Luchadora Profile: Rosie Torres Fighting for Students in Oakland

Rosie Torres grew up in Stockton, California. When she was in middle school, her parents divorced. From then on, she was raised by her mom, who went from being a homemaker to having to work two jobs to make ends meet. During this time of adjustment, Rosie was bused to school in Lodi, which was about a 40 minute bus ride from home. She started to cut class and at one point missed 28 days of school in one quarter.

In Lodi, Rosie started to gravitate toward other kids who cut class and who weren’t focused on their studies. Looking back on her own educational experience during this tumultuous time, Rosie said that it seemed like nobody at her school cared about her. Nobody cared to call her mom to ask what was going on. Rosie even dropped out of school in the ninth grade.

“I was ignored and not expected to succeed,” Rosie said in describing her life during those early teenage years.

Eventually Rosie was able to turn things around academically and attended San Francisco State University where she earned a bachelor’s degree in marketing. And then she went to Albany Law School where she earned her J.D.

“When I started out as a lawyer, I was 30 year old single mom and was living in Stockton, which is where I grew up,” Rosie said. “My first real job as an attorney was as a prosecutor. A coworker who I had gone to high school with was mentoring students at a continuation high school for mock trial. He invited me to come along, and I helped him train high school students in debate. They did a great job, and this experience inspired me to give back.”

After practicing law for a few years in Stockton, Rosie moved to Oakland, and she continued to involve herself in the local community. She became involved in La Raza Lawyers, the Hispanic Chamber of Commerce, and then the National Women’s Political Caucus.

After establishing herself and her law practice in Oakland, people in the community started to approach her about running for office. In 2012, she was elected to the Oakland Unified School District Board.

Rosie Torres is currently serving as a board member for District Five on the Oakland Unified School District Board. Her priority is to serve children and families first. Rosie’s hope for her community is that the local schools provide an excellent education so that students are motivated and inspired to come back to teach or be involved in some other way after completing college.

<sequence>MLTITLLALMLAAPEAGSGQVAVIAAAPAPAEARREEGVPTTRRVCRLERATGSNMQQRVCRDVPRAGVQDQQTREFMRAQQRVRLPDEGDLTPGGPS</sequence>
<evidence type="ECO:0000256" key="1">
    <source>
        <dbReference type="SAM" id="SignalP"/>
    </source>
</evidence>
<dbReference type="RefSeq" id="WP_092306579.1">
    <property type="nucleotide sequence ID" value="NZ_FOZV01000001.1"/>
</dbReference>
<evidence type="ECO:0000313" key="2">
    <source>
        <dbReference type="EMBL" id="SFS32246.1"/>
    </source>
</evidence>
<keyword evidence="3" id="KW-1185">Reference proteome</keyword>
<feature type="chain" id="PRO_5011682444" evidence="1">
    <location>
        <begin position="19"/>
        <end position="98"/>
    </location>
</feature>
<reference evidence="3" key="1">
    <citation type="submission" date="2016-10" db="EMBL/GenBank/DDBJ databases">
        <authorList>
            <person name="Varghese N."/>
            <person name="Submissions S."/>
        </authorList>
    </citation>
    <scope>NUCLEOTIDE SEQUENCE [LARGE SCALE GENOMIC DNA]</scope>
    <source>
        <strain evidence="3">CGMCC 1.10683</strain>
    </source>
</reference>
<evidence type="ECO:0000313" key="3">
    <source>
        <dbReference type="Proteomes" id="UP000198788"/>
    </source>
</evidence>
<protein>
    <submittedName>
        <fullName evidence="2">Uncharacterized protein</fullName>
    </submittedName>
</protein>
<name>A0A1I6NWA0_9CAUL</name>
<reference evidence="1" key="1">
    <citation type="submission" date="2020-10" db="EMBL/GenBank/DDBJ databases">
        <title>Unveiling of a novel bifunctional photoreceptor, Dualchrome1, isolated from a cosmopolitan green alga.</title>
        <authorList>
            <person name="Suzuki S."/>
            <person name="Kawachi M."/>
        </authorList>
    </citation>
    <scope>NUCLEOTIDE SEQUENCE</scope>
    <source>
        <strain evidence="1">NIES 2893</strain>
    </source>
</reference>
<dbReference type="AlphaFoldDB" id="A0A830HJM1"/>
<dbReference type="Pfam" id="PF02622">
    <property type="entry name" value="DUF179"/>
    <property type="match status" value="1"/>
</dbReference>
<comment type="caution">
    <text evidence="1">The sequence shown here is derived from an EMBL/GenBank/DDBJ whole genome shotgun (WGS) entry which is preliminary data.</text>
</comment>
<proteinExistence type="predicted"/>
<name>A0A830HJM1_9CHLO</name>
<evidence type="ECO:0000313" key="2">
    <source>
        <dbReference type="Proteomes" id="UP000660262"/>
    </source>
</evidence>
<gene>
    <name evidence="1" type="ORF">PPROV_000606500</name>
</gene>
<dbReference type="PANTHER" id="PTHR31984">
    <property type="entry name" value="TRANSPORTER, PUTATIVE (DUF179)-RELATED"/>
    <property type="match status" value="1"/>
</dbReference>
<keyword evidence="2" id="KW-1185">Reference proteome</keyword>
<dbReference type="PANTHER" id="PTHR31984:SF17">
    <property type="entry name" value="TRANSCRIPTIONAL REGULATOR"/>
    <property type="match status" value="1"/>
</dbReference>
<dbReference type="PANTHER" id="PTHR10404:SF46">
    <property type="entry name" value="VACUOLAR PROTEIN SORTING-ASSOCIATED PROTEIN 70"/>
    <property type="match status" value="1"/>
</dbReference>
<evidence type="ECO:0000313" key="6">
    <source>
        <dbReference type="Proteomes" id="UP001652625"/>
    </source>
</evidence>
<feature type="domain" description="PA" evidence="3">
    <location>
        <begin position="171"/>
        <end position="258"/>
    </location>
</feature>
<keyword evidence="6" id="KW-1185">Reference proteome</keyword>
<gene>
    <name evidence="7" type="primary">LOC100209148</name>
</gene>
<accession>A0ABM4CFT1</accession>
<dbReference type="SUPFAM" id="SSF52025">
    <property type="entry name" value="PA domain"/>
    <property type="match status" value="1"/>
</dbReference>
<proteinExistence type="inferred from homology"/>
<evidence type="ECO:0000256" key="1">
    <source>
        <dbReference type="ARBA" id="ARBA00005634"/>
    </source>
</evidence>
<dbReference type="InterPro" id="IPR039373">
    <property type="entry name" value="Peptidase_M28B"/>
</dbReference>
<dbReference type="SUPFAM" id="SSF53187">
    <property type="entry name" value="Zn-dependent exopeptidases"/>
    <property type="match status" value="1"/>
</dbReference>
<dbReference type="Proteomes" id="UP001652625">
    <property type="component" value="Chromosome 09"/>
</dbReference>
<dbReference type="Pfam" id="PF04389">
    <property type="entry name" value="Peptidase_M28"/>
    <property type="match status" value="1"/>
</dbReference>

“When I decided to run for the school board, I thought, ‘who is showing up for the kids who had experiences like my own?,” Rosie said.

Some of the accomplishments that Rosie is most proud of since serving on the board include championing ethnic studies and pushing for a soccer field at one of the local middle schools in her district. Rosie was the first board member who was interested in the ethnic studies cause on her board and was pleased to advocate for ethnic studies classes to be offered. The soccer field in a middle school in her district is special to Rosie because it brings children from diverse backgrounds together bridging those who live in immigrant families to U.S. born children.

Currently, Rosie is running for re-election for District Five on the Oakland Unified School District. One of her goals is to bring the Puente program back to Oakland high schools so that more students become eligible for four year colleges and universities. Rosie also wants to continue to improve the teacher pipeline in Oakland by targeting parents who are enrolled in adult education classes about getting mothers and fathers to encourage their children to become teachers. Rosie mentioned that high teacher turnover costs her students because often teachers will come to Oakland to get experience and then leave for more affluent districts where they can earn more money and teach in a more stable environment.

For her work championing the cause of students in the Oakland Unified School District, we honor Rosie Torres as a luchadora.

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Adriana Maestas

Adriana Maestas

Adriana Maestas is a Southern California-based freelance writer and education professional. Her writing has been published in NBC Latino,,, Alternet, and The Electronic Intifada.

She has worked in the non-profit sector, in the K-12 system, and in higher education in various capacities. When she's not writing stories or working on media projects, Adriana trains instructors to teach online at the University of California, Irvine.

She holds a bachelor’s degree in political science from the University of California, Irvine and a master’s degree in public policy from Claremont Graduate University.

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